Soaking in hot springs, aka “hot-potting,” is a universal and timeless pleasure. Nothing beats the sensation of slipping into slightly stinging water, only to feel comfy and tranquil seconds later. Whether you’ve had a great day on the slopes, been in the library too long, or just have an afternoon off, these are the spots in which to soak your bones.

Lap of Luxury
For those into a well-developed, plush backdrop, check out these commercial pools for a luxurious soak.

Bozeman Hot Springs
Status: Developed
Access: Open to the public
Admission: $8.50
Location: 8 miles west of Bozeman

Courtesy_Boz-hot-springs2This massive facility recently underwent renovation and now has nine pools, both inside and out. It has wet and dry saunas, a fitness center, and campground. If you’re coming back from Big Sky or don’t want to travel far, this is your place.

 

Chico Hot Springs
Status: Developed
Access: Open to the public as well as to registered guests
Admission: $7.50 for adults; less for kids. Guests soak free
Location: 22 miles south of Livingston

KenDineen_chico_contest

Located in Paradise Valley, just south of Livingston, Chico provides two refreshing pools and an assortment of accommodation options for overnighters. Check it out if your family is in town or you’re looking for a romantic weekend getaway.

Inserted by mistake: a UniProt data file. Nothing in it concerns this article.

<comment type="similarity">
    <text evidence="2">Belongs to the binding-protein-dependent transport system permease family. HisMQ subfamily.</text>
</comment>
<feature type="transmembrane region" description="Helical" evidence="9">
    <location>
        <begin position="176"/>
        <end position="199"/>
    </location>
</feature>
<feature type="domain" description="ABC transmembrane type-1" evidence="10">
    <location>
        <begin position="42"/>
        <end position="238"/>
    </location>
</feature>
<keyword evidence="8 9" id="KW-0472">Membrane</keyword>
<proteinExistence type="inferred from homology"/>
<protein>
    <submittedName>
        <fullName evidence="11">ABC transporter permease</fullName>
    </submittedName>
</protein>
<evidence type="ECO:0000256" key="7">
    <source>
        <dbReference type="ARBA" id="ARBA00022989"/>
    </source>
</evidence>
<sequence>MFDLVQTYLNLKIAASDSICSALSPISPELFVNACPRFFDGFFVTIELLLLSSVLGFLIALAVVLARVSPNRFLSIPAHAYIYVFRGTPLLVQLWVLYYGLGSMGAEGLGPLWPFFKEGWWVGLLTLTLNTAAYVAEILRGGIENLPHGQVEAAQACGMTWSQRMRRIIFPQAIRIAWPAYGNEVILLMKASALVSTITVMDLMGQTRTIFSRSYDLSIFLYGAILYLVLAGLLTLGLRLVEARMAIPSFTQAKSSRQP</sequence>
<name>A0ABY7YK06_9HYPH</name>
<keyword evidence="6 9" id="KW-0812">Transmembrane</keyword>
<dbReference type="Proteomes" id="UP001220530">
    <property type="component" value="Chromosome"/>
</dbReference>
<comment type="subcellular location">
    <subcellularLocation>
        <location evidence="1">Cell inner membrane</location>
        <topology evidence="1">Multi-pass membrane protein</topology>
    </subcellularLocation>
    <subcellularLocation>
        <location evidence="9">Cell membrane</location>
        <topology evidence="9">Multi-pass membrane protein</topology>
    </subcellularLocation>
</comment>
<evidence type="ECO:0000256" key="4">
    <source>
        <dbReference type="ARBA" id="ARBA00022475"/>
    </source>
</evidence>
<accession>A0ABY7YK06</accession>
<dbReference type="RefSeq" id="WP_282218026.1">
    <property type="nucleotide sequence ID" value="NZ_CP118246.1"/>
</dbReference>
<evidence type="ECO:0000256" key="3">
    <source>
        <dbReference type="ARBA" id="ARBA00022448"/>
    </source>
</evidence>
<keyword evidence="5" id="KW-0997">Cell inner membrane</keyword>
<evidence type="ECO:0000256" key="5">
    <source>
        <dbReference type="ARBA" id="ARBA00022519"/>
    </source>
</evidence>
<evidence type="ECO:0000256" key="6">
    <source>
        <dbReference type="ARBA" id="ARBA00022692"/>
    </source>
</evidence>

Norris Hot Springs
Status: Developed
Access: Open to the public
Admission: $7 for adults; reduced for kids and seniors
Location: 35 miles west of Bozeman

CourtesyNorris

This 30’ x 40’ pool is a collection of geothermal springs located near the Madison River. Dubbed “Water of the Gods” by the current owner, Norris has live music every Friday, Saturday, and Sunday. Added bonus: be the DD and get in for free.

 

Simple Soaking
If you’re the less-is-more type, or prefer nature to civilization, these are your hot spots.

Boiling River
Status: Primitive
Access: Unrestricted (Yellowstone Park pass required)
Admission: Park pass is $35 for single vehicle
Location: 2 miles south of Gardiner

KimTashjian-BoilingRiver

Just inside the Gardiner entrance to Yellowstone National Park, scalding channels mingle with the cold river water to form the perfect temperature for soaking—and this set of pools is only a half-mile walk from the parking lot. This gem is a must, but expect crowds.

Potosi Hot Springs
Status: Primitive
Access: Open to the public
Admission: Free
Location: 8 miles west of Pony
Head to Pony and travel southwest on Potosi Rd. / South Willow Creek Rd. Follow the signs to the campground and then venture the mile-long trail back down the creek to the spring. It’s not the warmest pool around, but it’s sized nicely for a group of 6-8.

Renova Hot Springs
Status: Primitive
Access: Open to the public
Admission: Free
Location: 10 miles south of Whitehall
Head south of Whitehall on Hwy. 55, taking the Waterloo turnoff. The road deposits you a quarter-mile from the spring, where you can bathe in rock-lined pools along a side-channel of the Jefferson River. The river mixes with warmer thermal water in two separate hot-water seeps, creating a variety of soaking temperatures. Check the river flow beforehand; at high water, the pools can get washed out.